Tuesday, July 31, 2007


"'If there is hope,' wrote Winston, 'it lies in the proles.'"

Winston Smith observed the shoddier quarters of Oceania. Amongst the screaming children and poor women, he saw hope. But he failed to see it in reverse.

There was no hope. Change was not forthcoming. The government remained in power without any sign of an emerging opposition. The proles continued their lives unceremoniously, without any serious complaint. They hadn't a need for change. Indirectly, they contributed to its existence.

The novel depicts a sharp divide in the two classes, between 15% of the population, and the remaining poorer people called 'the proles'. To effectively convince the reader of the possibilities power has in abolishing individual thinking, Orwell portrayed a totalitarian government that used extreme physical force on the the 15%, the outer party. The author implies that starvation and torture can conquer one's mind.

The book goes into imaginative detail. Targeted party members were subject to an organized lifestyle of scrutiny and risk punishment. There are endless examples of gag-me-with-a-kerchief methods employed by the government which gave Oceania's constituents no opportunity to revolt. Telescreens. Big Brother. Hate Week. Ministry of Love. Thought Police. Antisex League. Poverty, hunger, vaporization. That wretched Victory Gin, you could forever feel its vile aftertaste. The flavor of helplessness.

Yet 85% of the population required little to no supervision at all. The proles didn't present a risk to the leadership. All that was needed to keep them marching to the country's beat was the withholding of a little education and eliminating the concept of a better life.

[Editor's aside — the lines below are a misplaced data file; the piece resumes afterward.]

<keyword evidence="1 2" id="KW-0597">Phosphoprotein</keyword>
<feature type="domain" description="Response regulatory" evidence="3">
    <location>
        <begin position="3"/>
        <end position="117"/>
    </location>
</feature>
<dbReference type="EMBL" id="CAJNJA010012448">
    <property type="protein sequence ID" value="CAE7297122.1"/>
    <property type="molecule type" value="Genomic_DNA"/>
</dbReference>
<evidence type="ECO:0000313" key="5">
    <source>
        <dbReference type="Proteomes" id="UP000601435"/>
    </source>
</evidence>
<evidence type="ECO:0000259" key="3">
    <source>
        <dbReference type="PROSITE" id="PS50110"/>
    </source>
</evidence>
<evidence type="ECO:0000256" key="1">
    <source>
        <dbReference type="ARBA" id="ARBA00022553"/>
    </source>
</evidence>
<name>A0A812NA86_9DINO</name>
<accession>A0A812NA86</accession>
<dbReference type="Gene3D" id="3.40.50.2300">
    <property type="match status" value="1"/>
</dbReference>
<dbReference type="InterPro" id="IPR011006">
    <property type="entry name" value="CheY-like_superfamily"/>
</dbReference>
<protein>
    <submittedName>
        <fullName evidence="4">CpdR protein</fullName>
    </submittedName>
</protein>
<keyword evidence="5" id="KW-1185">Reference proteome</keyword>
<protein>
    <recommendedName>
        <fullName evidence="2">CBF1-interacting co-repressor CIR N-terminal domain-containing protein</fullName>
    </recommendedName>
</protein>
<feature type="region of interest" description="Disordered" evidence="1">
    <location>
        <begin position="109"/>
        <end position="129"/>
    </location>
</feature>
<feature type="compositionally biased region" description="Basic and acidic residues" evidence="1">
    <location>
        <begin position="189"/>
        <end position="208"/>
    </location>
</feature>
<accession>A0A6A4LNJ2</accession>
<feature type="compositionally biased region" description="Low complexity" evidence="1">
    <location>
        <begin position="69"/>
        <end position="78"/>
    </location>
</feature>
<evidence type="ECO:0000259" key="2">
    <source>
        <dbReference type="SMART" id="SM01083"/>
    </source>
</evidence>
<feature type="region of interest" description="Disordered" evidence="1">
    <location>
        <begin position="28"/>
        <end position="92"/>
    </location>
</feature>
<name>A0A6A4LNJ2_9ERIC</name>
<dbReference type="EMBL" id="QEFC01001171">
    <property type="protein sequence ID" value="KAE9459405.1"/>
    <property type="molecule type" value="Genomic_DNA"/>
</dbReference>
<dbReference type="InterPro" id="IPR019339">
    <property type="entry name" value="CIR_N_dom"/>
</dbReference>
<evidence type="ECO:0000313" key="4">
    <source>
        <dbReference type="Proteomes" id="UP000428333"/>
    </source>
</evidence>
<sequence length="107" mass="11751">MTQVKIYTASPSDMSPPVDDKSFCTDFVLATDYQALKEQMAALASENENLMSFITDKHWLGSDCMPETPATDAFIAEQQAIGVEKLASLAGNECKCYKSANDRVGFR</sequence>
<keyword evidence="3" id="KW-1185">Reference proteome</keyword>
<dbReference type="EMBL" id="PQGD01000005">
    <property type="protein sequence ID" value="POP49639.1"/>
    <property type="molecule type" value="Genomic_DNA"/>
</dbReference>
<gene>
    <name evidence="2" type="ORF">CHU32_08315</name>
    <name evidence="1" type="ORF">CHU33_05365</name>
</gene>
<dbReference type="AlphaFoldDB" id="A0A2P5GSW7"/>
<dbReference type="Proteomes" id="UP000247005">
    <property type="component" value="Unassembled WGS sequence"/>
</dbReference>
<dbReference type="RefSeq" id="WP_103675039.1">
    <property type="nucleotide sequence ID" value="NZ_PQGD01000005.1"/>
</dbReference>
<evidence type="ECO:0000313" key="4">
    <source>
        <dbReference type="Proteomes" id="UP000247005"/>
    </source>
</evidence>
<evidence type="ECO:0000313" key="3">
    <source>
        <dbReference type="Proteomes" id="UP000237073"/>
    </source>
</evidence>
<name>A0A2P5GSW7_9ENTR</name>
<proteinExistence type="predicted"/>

Effective mind control is as simple as that.

There was something familiar, even personal, with the proless in the yard behind Mr. Charrington's shop tending her washbin. As she went to and fro her clothesline, stuffing her mouth with pins, she broke into constant chimes of song. She seemed truly content, or as Winston put it, she was beautiful. She had no desire for a change. Her ignorance was her bliss. Her bliss was the government's bliss, its ability to survive while unjust.

Indoctrination can come in far more comfortable teaspoonfuls than Victory Gin. I am skeptical with regards to the real-life possibilities of O'Brein's radical methods. But I know the woman behind the yard, and SHE's not guilty of crimethink; of independent thought. Neither does she have reason to. As long as all she knows is her
soapy water and the pitter-patter of her children's feet running around the pavement, she'll be content with her less-than perfect life. The party will continue to reign.

Wednesday, July 4, 2007

Pride & Prejudice

The Book: Pride and Prejudice – Jane Austen

Guest review by "Skeleton".

“Oh, tempores! Oh, mores!”

“Oh, how we miss the salted fish of Egypt…”

Oh, am I sounding like my grandmother…

What redeems Jane Austen’s narrow field of vision is the life she imbues her heroines with. Although her characters are hopelessly entrapped and imbibed with the social mores and strictures of their lives, her Emma and Elizabeth are not merely pretty-women-as-decorative-objects. They think. They’re strong. They know their value as equals to their men in a society that trades in fortune and family like a “top” BMG “boy” barters for “naden” and “yichus”.

Interesting is the treatment of Lydia. Young, reckless, and impulsive, she runs off with the shady, yet oh so charming, Wickham. She landed the wrong guy, no doubt, a fish not worth catching, yet she can hardly be blamed for her poor judgment in light of her ‘chinuch’. Lydia gets no credit for her passion, her attachment, her youthful infatuation with what she sees as her beloved forever and ever. Austen, apparently lacking peripheral vision, dooms those unions to be unhappy and ultimately unfulfilling while exalting those socially sanctioned as being mature and everlasting. It would be an interesting turning of the tables indeed if a broader look at a ‘shidduch system’ that encouraged mercenary marriages and frigid women could be taken.